Monoline companies have been the darling of our industry in recent years. Working with products that were once highly fragmented, they quickly built significant market share - and achieved huge profits and growth rates.
Many banks have worked hard to emulate the monoline success in credit cards or mortgages, but few have succeeded.
The bloom has come off the rose in recent weeks, with the problems at First USA and their impact on Bank One's profits, as well as the woes of Advanta and other previously high performers. Nevertheless, many monoline companies are still extremely effective; these include Capital One, MBNA, and Countrywide Mortgage.
Why have some monolines succeeded where others failed? How come none of them have solved the cross-sell riddle?
Monoline companies have been the envy of the industry because of their ability to sell a single product to a large group of people. I think they succeeded only when the product was simple and not relationship-oriented.
Credit cards are a prime example. Many card customers do not even know who the originators and owners of their cards are. MBNA has built a huge business on that premise - using affinity groups to market cards but keeping the balances and customers on its own books.
Similarly, mortgage customers to not think of them as relationship-based products. They are one-offs, sold in highly targeted fashion by companies using sophisticated database marketing models and continuous-learning programs.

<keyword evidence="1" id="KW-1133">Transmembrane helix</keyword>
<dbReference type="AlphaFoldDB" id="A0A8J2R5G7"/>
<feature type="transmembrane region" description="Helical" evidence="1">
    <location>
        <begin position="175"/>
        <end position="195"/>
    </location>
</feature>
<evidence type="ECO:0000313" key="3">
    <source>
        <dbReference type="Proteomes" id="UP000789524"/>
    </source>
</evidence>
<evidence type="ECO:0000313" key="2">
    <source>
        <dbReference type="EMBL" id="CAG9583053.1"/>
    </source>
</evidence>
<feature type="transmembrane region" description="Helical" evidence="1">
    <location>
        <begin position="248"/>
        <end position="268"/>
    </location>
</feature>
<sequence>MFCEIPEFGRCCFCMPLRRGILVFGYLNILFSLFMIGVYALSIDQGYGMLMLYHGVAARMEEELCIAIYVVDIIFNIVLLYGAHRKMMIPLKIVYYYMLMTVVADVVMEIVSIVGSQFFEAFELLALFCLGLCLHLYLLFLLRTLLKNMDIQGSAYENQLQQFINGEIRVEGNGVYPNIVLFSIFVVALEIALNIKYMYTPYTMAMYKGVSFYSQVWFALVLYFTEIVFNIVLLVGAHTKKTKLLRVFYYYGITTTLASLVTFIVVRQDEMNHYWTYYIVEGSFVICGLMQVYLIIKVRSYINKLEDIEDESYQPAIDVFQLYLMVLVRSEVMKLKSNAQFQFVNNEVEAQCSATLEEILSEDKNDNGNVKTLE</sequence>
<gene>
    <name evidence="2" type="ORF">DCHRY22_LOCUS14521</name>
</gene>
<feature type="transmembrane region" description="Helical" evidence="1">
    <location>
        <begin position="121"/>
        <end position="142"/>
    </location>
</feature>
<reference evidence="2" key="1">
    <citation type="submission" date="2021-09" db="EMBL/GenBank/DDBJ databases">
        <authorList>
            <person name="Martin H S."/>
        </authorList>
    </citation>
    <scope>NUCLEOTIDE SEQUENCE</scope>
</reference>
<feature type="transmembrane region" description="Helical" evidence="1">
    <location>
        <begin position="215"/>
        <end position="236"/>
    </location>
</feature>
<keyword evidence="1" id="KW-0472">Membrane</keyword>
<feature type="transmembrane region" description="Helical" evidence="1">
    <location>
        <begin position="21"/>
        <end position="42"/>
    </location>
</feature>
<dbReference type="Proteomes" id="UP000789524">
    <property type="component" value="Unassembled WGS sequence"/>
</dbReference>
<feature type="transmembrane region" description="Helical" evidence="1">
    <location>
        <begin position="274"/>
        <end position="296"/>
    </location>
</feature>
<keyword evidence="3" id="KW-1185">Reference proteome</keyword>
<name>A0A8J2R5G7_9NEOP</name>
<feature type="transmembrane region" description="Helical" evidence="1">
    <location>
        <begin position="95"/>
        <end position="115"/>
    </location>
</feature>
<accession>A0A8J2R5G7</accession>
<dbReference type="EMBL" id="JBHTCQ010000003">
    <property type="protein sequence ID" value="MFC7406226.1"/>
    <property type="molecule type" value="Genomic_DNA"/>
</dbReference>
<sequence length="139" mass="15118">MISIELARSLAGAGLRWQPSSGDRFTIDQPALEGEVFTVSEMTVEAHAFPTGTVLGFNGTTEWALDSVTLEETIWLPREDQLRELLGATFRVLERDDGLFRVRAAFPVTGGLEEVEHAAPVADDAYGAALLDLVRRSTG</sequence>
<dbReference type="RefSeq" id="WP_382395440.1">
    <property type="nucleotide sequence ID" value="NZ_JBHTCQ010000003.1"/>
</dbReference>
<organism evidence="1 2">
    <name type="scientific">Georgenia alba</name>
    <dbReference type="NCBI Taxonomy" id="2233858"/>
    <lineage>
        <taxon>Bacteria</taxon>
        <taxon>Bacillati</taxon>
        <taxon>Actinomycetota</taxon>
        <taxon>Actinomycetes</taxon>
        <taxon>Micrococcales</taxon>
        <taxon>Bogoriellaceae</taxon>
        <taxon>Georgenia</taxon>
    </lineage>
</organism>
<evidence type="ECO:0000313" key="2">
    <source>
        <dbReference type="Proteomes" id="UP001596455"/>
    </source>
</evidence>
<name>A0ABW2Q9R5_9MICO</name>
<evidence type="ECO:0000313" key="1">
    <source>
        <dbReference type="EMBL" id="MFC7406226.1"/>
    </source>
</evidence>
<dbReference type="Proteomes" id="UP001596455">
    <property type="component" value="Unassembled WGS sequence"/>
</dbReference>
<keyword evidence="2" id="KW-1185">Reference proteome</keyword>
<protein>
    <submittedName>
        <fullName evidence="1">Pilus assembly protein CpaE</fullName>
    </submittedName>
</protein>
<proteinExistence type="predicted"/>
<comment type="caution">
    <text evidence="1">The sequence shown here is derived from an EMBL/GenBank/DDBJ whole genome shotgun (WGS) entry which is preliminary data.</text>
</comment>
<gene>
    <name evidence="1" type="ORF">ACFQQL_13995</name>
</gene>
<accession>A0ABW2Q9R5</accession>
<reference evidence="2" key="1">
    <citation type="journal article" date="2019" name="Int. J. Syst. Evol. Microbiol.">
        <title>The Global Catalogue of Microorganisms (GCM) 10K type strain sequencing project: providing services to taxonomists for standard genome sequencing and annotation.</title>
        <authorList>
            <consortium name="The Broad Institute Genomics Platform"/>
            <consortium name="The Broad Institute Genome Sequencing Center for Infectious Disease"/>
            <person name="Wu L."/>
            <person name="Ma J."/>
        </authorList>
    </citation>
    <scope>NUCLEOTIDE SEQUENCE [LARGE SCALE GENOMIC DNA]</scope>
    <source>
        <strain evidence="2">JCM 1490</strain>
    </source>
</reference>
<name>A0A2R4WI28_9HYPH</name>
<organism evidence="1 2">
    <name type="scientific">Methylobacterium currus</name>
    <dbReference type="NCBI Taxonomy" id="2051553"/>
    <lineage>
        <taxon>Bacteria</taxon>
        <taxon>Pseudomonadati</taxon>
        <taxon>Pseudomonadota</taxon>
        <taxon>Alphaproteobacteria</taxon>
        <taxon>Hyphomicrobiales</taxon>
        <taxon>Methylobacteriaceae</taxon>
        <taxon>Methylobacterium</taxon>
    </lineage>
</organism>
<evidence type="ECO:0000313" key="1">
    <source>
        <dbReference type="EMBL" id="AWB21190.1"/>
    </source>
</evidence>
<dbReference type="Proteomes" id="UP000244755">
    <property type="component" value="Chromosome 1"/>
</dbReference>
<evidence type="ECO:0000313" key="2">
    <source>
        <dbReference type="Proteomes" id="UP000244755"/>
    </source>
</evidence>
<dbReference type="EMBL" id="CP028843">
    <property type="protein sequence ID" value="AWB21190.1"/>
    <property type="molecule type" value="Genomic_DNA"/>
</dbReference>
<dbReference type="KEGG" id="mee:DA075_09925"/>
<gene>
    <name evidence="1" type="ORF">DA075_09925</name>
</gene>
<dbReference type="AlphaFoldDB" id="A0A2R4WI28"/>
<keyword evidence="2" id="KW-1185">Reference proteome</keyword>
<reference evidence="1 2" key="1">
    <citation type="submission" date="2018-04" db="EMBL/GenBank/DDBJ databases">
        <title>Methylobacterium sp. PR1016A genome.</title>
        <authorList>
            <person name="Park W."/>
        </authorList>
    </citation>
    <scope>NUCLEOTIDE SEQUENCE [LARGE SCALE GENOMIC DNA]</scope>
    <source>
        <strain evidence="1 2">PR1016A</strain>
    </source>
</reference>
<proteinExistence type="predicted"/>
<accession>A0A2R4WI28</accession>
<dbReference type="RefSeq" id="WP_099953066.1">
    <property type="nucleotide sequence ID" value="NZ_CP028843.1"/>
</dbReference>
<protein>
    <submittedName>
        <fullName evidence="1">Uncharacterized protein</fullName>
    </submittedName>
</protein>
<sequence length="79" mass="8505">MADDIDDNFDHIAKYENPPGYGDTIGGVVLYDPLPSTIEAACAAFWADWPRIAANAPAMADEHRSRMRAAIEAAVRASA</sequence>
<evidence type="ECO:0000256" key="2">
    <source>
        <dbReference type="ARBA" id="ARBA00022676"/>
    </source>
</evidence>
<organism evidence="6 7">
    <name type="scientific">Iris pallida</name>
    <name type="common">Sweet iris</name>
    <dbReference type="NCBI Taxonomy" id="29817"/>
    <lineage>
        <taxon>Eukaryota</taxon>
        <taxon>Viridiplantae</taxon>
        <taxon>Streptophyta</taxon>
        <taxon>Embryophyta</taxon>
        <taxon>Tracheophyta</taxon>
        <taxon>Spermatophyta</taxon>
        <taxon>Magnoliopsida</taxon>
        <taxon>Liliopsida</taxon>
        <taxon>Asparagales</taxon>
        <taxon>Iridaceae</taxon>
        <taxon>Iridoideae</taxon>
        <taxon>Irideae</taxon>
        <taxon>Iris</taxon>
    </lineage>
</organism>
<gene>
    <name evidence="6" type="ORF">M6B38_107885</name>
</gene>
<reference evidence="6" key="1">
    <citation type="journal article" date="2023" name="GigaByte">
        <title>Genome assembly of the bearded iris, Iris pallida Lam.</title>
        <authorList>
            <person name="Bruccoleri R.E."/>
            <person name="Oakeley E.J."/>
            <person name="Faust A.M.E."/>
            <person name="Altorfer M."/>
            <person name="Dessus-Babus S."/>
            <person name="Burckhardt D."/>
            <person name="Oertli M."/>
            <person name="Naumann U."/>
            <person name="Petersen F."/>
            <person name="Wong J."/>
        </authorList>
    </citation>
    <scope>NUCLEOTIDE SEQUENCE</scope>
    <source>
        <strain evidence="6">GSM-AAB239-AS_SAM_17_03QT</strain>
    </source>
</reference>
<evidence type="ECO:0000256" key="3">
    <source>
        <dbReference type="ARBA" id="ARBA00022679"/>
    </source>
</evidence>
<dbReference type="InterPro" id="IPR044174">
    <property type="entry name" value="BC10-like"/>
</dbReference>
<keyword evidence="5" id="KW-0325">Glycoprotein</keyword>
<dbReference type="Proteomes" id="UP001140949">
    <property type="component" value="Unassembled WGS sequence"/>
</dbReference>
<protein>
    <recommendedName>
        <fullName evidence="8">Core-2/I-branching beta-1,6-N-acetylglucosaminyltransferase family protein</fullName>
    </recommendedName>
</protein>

At any given time, First USA and Capital One have over 10,000 tests going on concurrently to refine their value proposition and targeting. They have done a good job of capturing and expanding market share among attractive customers, at least until recently. What these and other successful monolines have not been able to do, however, is effectively cross-sell additional financial products.
Cross-selling, done well, is a great tool for retaining customers and building profits. It can also increase a customer's value to the company - and the company's value in the eyes of analysts.
But monoline companies that have attempted cross-selling to their single-product customers found their brands lacked clout. Even such strong ones as Money Store and Advanta failed (the companies wound up creating several single-product selling machines to sell mortgages, insurance, and SBA loans, among other products). And weaker brands did no better.
I'll say it again: The reason for this failure is rooted in the monolines' lack of relationship orientation and customers' indifference to the brand. It's not merely an execution problem.
If the monolines want to build more from their customer base, they need to work from a new blueprint.
Ms. Bird, an executive vice president of Wells Fargo Bank, is based in Sacramento, Calif.